Bill and Jill Allan, painting with love

It’s Tuesday, and in a quiet convalescent home behind Wellington Regional Hospital, retired ballet dancer Jill Allan is rolling her husband, Bill, an Expressionist artist, down the hall.

The wheels of his chair creak as he winds past residents sitting in the tinsel-decorated dining room waiting for their meals and medication as they solve crosswords and re-runs of Who Wants to Be a Millionaire?

Nurses and other Te Hopai staff smile as Jill announces they’ll get through wearing toy soldier earrings and a tray of acrylic paints, brushes, paper, a palette, and cleaning supplies. She talks to everyone like they are old friends.

Jill meanders through the corridors, navigating Bill through the rolling trays and the people on the stretcher waiting to be moved. A woman screeches as Bill rolls past her room.

Bill Allan paints expressionist works in which women are often portrayed boldly.

Ross Giblin / Stuff

Bill Allan paints expressionist works in which women are often portrayed boldly.

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Bill paints in a winter garden in the corner of Te Hopai.

Ross Giblin / Stuff

Bill paints in a winter garden in the corner of Te Hopai.

79-year-old Bill has lived here since 2017 after suffering a major stroke. Jill, 74, visits him almost every day. They were just celebrating their 40th wedding anniversary after being married a week in advance in 1980.

Jill parks Bill – wearing a bib and white polo shirt – in a quiet conservatory with a table set before pulling up a small easel.

She dabs the brushes to break their stiffness before holding the tubes of paint up to her love. Her reflection is weak in his glasses.

Bill paints with his left hand after his right side is paralyzed.

Ross Giblin / Stuff

Bill paints with his left hand after his right side is paralyzed.

“Red?” “Yes.” “Yellow?” “Yes.” “Orange?” “No.” She pushes everyone out according to their instructions.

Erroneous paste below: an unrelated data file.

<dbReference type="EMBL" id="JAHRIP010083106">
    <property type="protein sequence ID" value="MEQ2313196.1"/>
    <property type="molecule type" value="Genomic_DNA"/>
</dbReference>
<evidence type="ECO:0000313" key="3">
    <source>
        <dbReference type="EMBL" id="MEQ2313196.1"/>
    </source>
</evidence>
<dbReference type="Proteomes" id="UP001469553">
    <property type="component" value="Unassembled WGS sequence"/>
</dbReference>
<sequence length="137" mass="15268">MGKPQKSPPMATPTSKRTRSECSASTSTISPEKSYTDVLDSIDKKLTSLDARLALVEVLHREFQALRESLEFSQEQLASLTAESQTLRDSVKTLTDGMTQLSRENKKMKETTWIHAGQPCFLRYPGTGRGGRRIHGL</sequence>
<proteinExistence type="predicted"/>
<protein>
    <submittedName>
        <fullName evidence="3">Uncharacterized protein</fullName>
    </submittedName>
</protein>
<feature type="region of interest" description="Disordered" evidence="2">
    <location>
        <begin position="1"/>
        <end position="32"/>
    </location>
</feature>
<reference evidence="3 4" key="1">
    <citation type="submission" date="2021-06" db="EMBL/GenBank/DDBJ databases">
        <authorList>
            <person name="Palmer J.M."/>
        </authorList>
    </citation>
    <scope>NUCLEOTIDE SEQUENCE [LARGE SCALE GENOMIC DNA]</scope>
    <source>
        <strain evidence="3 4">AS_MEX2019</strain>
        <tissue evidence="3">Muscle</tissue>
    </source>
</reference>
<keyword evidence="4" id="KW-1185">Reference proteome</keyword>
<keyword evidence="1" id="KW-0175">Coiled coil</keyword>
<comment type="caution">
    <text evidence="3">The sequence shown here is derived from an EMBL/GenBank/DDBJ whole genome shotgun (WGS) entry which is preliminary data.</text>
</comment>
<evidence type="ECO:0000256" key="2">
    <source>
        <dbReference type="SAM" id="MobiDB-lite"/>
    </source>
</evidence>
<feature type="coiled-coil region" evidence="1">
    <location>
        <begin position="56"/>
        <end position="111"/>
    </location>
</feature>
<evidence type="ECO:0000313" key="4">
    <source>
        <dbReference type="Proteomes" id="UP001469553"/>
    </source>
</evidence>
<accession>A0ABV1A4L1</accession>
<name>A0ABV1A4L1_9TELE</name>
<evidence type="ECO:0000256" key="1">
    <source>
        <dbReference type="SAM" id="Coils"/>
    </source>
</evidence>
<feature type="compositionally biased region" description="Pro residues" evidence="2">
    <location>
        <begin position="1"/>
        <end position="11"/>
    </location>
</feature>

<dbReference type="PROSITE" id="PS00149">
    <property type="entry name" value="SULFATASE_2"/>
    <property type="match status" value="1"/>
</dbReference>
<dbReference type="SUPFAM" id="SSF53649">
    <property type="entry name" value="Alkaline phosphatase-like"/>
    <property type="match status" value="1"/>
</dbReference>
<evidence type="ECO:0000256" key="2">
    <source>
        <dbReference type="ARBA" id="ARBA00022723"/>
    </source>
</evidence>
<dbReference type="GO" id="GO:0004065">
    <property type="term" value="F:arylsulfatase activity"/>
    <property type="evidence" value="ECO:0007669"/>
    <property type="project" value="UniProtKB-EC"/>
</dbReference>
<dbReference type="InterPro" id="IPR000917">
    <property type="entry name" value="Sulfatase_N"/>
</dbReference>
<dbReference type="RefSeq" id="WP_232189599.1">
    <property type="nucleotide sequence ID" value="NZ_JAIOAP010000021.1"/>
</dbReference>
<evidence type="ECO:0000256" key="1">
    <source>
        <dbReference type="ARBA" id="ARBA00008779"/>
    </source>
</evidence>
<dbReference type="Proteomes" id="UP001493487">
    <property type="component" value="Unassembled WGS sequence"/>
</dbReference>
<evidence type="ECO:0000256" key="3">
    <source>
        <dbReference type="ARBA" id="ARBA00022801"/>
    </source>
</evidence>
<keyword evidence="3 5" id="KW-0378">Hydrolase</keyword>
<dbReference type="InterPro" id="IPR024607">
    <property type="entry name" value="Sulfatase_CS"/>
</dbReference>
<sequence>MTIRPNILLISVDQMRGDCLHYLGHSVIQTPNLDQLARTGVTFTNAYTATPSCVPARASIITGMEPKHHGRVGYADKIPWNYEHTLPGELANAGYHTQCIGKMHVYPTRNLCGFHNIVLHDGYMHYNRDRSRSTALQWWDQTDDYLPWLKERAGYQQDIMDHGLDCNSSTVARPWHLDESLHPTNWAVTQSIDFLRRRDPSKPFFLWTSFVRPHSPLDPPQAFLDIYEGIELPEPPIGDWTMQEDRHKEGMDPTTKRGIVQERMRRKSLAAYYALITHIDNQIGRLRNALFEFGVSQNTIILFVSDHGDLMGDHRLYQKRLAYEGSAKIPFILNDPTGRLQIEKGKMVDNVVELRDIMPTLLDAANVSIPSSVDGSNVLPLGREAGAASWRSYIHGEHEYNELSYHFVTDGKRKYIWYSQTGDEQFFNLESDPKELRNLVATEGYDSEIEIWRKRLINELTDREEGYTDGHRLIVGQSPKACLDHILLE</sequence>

Before Bill lived here, he made several large paintings once or twice a week. Now he’s painting six or eight little ones. The paper he uses is still the same top of the line Fabriano.

Bill had a stroke after switching drugs for his schizophrenia. Jill says while it was devastating at the time, life is still good.

“Isn’t it, Baalamb?” she asks, calling him by his nickname. “Yes,” he replies with a big grin.

Jill visits Bill every day.

Ross Giblin / Stuff

Jill visits Bill every day.

Bill was afraid that he would not be able to paint because the right side of his body was paralyzed from a stroke. But Jill says he surprised himself because he could use his left hand as well as his right.

Bill takes a fat brush and dips it in a deep blue streak before gently slapping the easel. A face appears, but Bill can’t remember who it is.

Within a minute or two, he sets his brush down. “Is that done?” Asks Jill. Bill says yes. “She is sweet.”

Bill does about six to eight small works a week at Te Hopai.

Ross Giblin / Stuff

Bill does about six to eight small works a week at Te Hopai.

Before rushing to hang it on a rack to dry, Jill dates and signs the work and repeats the process several times. After half a dozen, Jill turns to Bill and says hello. “Hello,” he says back. Bill has limited speech because of his aphasia.

“Do you love me?” she asks, already knowing the answer. “Yes.”

Bill doesn’t want to paint anymore today.

The artist Bill Allan lives in the Te Hopai Home and Hospital and paints again after a stroke with the help of his wife Jill.

Ross Giblin / Stuff

The artist Bill Allan lives in the Te Hopai Home and Hospital and paints again after a stroke with the help of his wife Jill.

  • Bill’s work is on display at the New Zealand Academy of Fine Arts in Queens Wharf, Wellington.

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